HOMEPRODUCTSSERVICESCOMPANYCONTACTFAQResearchDictionaryPharmaMobileSign Up FREE or Login

Anticholinergic medication for neuroleptic-induced tardive dyskinesia.

AbstractBACKGROUND:
Neuroleptic medication is used extensively to treat people with chronic mental illnesses. However, it is associated with a wide range of adverse effects, including movement disorders. Because of this, many acutely psychotic patients being treated with neuroleptic medication also receive anticholinergic drugs in order to reduce some of the associated movement side-effects.
OBJECTIVES:
To determine whether the use or the withdrawal of anticholinergic drugs (benzhexol or benztropine or biperiden or orphenadrine or procyclidine or scopolamine or trihexylphenidyl) were clinically effective for the treatment of people with both neuroleptic-induced TD and schizophrenia or other chronic mental illnesses.
SEARCH STRATEGY:
Electronic searches of Biological Abstracts (1982-1995), Cochrane Schizophrenia Group's Register of trials (1995), EMBASE (1980-1995), LILACS (1982-1996), MEDLINE (1966-1995), PsycLIT (1974-1995), and SCISEARCH (1995) were undertaken. References of all identified studies were searched for further trial citations. Principle authors of trials were contacted.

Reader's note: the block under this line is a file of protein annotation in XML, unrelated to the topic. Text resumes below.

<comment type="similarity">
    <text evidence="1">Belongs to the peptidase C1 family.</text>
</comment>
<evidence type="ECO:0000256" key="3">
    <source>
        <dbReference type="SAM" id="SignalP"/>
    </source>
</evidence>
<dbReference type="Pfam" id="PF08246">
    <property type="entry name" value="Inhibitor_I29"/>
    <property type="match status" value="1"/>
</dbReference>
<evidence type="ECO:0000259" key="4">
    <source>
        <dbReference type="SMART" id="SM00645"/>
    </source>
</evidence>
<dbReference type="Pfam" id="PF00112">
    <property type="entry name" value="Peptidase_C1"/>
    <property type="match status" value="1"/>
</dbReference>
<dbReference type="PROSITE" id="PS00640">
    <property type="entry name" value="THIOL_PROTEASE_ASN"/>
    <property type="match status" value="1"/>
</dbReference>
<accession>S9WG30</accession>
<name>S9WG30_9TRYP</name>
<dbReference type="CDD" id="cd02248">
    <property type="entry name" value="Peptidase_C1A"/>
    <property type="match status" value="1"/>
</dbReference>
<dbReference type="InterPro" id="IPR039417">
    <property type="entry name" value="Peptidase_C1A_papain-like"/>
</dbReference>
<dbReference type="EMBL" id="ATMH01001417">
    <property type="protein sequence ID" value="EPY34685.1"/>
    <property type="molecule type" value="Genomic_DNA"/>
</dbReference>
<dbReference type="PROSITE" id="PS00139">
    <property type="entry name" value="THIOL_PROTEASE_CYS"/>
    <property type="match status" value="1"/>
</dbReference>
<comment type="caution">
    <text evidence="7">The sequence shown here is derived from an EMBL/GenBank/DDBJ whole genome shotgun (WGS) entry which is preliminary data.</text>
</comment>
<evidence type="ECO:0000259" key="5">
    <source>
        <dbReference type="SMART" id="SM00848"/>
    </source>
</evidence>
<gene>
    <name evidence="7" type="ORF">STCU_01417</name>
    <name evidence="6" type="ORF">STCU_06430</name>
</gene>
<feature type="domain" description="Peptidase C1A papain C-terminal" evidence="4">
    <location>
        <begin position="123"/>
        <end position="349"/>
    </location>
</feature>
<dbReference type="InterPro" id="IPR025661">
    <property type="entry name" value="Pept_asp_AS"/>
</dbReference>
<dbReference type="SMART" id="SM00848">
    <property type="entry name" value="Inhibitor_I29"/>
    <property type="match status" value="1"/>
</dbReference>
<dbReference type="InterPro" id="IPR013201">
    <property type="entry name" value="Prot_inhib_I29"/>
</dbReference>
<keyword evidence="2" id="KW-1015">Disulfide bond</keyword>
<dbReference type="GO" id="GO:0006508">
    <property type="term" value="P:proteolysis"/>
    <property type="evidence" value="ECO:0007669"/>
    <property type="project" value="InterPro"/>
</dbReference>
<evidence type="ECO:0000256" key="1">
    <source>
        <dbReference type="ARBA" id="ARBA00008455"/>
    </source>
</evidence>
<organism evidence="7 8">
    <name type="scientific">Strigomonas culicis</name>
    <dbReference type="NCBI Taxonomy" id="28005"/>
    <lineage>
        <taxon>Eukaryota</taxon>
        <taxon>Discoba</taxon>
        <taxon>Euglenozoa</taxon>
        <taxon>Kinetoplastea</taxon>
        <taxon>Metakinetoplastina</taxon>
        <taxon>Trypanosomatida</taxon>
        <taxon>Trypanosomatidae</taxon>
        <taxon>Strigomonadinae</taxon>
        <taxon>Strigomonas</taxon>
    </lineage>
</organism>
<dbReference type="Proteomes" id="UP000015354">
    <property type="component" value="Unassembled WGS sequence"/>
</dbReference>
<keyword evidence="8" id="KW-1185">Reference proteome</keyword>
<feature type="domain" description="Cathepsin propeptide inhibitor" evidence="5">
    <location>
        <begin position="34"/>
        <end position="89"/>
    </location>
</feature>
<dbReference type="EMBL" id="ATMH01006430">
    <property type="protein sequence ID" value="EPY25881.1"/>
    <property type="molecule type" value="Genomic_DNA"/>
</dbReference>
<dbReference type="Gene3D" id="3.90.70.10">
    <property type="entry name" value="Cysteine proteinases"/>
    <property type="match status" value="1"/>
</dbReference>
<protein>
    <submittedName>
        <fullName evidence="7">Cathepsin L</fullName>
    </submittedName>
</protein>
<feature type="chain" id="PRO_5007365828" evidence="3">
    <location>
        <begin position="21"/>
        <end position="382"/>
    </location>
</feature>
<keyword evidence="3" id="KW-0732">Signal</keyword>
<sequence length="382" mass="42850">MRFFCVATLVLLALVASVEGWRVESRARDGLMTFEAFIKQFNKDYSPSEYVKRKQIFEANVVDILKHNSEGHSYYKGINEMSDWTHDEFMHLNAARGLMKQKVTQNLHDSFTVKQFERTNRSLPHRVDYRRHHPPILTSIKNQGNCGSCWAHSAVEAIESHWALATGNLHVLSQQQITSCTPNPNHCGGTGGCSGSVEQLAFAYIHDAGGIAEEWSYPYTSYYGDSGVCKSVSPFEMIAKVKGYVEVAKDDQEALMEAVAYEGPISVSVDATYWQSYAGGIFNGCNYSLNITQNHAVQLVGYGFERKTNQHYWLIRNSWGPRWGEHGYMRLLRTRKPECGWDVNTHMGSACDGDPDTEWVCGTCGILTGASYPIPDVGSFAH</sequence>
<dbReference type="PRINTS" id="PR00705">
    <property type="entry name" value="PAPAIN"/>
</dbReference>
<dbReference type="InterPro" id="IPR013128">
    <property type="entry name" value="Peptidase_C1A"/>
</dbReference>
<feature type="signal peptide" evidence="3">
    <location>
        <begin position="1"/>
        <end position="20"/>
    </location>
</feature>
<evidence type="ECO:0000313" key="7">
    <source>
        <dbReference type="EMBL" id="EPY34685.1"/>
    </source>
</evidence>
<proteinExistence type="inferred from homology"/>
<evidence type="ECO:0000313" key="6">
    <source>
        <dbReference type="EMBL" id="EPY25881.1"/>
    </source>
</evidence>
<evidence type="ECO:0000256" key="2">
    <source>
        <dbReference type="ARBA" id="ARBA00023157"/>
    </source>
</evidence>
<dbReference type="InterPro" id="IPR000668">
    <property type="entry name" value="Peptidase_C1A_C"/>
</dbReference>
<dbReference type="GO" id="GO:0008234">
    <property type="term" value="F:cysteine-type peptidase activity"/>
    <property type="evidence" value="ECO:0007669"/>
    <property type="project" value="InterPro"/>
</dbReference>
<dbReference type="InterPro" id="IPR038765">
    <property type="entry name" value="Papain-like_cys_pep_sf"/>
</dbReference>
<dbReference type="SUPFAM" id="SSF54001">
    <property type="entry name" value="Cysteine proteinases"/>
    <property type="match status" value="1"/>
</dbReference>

SELECTION CRITERIA:
Reports identified in the search were included if they were controlled trials dealing with people with neuroleptic-induced TD and schizophrenia or other chronic mental illness who had been randomly allocated to either an anticholinergic agent or to a placebo (or no intervention).
DATA COLLECTION AND ANALYSIS:
No data could be extracted from the seven randomised controlled trials identified.
MAIN RESULTS:
No data were synthesized. The authors have been contacted to provide the relevant information. Two studies were excluded because no data are available and six others are still awaiting further information from the authors.
REVIEWER'S CONCLUSIONS:
Based on currently available information, no confident statement can be made about the effectiveness of anticholinergics to treat people with neuroleptic-induced tardive dyskinesia. The same applies for the withdrawal of such medications. Whether the withdrawal of anticholinergics may benefit people with neuroleptic-induced TD, this should be evaluated in a parallel-group, placebo-controlled randomised trial, with adequate sample size and at least 6 weeks of follow up.
AuthorsK V Soares, J J McGrath
JournalThe Cochrane database of systematic reviews (Cochrane Database Syst Rev) Issue 2 Pg. CD000204 ( 2000) ISSN: 1469-493X [Electronic] ENGLAND
PMID10796321 (Publication Type: Journal Article, Review)
Chemical References
  • Antipsychotic Agents
  • Cholinergic Antagonists
Topics
  • Antipsychotic Agents (adverse effects)
  • Cholinergic Antagonists (therapeutic use)
  • Dyskinesia, Drug-Induced (drug therapy, etiology)
  • Humans

Join CureHunter, for free Research Interface BASIC access!

Take advantage of free CureHunter research engine access to explore the best drug and treatment options for any disease. Find out why thousands of doctors, pharma researchers and patient activists around the world use CureHunter every day.
Realize the full power of the drug-disease research network!


Choose Username:
Email:
Password:
Verify Password: